static/
  js/
    auth/
      auth.js
    home/
      home.js
      home.html
    navigation/
      navigation.js
      login.html
    hello.js
  index.html

Before writing the auth.js code we can anticipate the changes in the other modules. First in navigation.js you should make the “navigation” module depend on the new “auth” module, and inject the “auth” service into the controller (and of course $rootScope is no longer needed):

angular.module('navigation', ['auth']).controller(
		'navigation',

		function($scope, auth) {

			$scope.credentials = {};

			$scope.authenticated = function() {
				return auth.authenticated;
			}

			$scope.login = function() {
				auth.authenticate($scope.credentials, function(authenticated) {
					if (authenticated) {
						console.log("Login succeeded")
						$scope.error = false;
					} else {
						console.log("Login failed")
						$scope.error = true;
					}
				})
			};

			$scope.logout = function() {
              auth.clear();
            }

		});

It isn’t very different from the old controller (it still needs functions for user actions, login and logout, and an object to hold the credentials for login), but it has abstracted the implementation to the new “auth” service. The “auth” service will need an authenticate() function to support the login(), and a clear() function to support logout(). It also has a flag authenticated that replaces the $rootScope.authenticated from the old controller. We use the authenticated flag in a function with the same name attached to the $scope of the controller, so that Angular will keep checking its value and update the UI when the user logs in.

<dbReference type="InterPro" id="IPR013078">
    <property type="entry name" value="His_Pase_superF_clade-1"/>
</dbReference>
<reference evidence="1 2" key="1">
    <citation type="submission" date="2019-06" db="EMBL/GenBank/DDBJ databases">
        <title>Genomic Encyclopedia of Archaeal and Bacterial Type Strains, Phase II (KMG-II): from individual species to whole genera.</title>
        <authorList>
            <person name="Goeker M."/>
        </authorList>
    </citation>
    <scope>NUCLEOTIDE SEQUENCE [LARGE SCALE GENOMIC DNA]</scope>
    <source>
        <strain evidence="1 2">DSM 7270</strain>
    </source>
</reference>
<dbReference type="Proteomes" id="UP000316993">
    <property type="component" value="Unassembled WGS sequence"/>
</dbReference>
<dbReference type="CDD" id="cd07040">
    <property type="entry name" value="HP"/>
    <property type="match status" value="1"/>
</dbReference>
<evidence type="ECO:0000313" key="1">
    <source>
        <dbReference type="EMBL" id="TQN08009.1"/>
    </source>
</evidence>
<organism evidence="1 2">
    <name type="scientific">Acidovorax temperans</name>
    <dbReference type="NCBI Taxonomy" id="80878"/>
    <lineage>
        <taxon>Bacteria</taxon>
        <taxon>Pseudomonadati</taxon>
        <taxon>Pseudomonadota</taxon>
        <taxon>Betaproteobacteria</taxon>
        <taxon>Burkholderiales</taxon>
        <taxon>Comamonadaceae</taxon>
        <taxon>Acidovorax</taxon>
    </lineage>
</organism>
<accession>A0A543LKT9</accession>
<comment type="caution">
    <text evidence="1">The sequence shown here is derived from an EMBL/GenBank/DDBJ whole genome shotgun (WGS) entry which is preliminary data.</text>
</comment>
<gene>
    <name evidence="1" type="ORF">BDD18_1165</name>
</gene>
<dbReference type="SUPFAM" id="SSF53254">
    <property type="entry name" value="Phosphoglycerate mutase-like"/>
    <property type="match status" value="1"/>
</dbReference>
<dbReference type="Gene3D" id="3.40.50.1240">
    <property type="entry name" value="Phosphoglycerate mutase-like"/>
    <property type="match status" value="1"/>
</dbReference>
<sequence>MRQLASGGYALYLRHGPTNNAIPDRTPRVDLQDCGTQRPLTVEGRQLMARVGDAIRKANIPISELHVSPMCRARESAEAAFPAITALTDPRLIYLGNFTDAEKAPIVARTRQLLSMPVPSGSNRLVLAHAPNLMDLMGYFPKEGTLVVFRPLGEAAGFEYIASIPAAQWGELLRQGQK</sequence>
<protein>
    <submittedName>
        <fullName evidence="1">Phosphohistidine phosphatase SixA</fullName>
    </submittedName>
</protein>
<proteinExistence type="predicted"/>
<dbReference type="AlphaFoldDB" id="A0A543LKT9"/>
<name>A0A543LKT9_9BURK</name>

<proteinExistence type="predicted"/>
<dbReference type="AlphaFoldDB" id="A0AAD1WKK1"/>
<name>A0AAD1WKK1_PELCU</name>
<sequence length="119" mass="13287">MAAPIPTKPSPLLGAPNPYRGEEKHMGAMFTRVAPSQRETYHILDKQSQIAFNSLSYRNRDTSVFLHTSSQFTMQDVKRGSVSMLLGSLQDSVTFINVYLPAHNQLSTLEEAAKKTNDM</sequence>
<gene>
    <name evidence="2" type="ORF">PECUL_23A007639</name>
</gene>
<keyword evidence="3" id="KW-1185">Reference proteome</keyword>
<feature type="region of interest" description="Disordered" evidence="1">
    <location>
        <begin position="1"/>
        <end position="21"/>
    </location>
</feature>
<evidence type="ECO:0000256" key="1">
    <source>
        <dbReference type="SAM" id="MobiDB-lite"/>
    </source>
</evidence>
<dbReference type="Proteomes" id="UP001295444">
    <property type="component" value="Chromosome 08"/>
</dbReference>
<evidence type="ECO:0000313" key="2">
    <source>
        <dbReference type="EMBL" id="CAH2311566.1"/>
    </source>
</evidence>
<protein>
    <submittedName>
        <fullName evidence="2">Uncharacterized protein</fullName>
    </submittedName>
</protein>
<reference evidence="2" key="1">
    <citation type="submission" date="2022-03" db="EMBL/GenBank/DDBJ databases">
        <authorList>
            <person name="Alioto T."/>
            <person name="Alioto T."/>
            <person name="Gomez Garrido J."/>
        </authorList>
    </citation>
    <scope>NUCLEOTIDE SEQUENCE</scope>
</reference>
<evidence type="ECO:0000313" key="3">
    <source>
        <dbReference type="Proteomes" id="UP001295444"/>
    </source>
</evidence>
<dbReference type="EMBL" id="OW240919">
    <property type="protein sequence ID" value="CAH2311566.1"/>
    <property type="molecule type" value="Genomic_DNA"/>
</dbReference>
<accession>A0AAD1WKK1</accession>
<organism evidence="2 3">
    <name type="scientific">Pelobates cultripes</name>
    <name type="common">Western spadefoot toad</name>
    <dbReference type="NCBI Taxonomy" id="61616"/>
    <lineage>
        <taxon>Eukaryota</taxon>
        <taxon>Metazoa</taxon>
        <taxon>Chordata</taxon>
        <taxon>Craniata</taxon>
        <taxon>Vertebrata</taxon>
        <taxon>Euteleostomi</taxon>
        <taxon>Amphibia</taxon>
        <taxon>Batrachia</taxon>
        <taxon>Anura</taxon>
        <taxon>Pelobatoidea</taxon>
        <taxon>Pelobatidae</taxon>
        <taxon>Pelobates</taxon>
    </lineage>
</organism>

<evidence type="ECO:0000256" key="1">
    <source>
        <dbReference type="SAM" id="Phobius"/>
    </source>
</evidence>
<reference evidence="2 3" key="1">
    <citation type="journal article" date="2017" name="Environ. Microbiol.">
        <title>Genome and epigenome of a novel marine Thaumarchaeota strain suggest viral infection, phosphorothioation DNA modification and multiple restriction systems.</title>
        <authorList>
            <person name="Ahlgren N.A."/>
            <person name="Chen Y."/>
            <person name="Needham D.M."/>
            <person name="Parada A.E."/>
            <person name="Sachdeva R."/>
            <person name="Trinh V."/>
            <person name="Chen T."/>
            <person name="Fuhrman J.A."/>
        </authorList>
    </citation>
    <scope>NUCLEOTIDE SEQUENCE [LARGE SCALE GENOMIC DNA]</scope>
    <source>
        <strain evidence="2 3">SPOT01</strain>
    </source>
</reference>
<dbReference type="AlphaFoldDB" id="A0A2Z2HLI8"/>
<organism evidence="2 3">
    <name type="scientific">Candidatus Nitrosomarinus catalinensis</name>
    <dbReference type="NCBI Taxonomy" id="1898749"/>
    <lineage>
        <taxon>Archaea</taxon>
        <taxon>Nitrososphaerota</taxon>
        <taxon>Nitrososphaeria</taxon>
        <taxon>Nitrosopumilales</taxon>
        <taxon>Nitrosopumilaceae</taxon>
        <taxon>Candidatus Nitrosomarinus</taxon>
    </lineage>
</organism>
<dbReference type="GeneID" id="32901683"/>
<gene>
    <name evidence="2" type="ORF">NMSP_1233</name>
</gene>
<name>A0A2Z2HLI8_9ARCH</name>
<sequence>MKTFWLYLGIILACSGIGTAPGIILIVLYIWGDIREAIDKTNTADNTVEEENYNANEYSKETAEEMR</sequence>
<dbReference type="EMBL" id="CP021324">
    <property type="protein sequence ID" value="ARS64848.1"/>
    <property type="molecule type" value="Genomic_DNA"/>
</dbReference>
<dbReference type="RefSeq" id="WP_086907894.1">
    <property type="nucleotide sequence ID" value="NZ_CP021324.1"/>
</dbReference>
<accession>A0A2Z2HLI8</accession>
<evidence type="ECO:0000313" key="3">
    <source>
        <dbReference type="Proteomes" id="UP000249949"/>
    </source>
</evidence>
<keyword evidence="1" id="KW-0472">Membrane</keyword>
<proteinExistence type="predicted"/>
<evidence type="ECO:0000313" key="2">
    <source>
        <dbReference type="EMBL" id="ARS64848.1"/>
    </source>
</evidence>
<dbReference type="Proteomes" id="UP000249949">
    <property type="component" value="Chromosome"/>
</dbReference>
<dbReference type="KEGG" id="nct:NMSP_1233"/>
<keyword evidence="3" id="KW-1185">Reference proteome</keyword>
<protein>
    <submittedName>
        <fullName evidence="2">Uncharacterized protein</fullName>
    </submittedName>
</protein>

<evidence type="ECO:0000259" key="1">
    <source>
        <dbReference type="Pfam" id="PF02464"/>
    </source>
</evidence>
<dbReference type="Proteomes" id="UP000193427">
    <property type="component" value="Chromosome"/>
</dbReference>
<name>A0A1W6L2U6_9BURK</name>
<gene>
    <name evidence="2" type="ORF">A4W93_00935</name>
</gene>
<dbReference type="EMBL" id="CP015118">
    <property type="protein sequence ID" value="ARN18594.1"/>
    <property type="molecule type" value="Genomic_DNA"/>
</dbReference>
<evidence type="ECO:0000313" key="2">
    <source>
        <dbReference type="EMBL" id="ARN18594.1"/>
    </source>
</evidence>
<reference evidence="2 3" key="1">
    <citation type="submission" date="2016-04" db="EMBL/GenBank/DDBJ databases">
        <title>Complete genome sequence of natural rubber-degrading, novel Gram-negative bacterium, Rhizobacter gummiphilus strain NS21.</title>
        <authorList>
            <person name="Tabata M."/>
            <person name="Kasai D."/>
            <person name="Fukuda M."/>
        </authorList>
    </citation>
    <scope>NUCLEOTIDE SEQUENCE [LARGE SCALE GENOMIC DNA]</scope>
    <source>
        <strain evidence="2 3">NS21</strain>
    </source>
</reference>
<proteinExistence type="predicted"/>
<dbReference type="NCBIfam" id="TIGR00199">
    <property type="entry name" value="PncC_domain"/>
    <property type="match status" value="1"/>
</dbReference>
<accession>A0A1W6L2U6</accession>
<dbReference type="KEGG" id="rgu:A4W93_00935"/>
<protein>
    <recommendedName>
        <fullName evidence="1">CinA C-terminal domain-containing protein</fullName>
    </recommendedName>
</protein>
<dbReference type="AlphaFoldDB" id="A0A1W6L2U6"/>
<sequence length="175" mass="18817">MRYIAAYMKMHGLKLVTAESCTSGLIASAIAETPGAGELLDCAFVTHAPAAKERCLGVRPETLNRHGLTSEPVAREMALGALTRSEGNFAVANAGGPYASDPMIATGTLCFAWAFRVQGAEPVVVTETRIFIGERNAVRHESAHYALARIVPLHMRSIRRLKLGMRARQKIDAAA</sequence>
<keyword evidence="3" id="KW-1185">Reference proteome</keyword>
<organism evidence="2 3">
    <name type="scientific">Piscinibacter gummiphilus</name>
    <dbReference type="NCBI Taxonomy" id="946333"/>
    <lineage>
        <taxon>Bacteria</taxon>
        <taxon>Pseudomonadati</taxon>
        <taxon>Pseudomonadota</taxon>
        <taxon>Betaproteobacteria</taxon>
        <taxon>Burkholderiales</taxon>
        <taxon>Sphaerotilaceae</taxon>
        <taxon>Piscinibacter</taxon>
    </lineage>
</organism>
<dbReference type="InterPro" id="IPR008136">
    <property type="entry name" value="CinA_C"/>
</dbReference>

Suppose you want to make the “auth” module re-usable, so you don’t want any hard-coded paths in it. That’s not a problem, but you will need to initialize or configure the paths in the hello.js module, so you can add a run() function:

angular
  .module('hello', [ 'ngRoute', 'auth', 'home', 'navigation' ])
  .config(
	...
  }).run(function(auth) {

    auth.init('/', '/login', '/logout');

});

The run() function can call into any of the modules that “hello” depends on, in this case injecting an auth service and initializing it with the paths of the home page, login and logout endpoints respectively.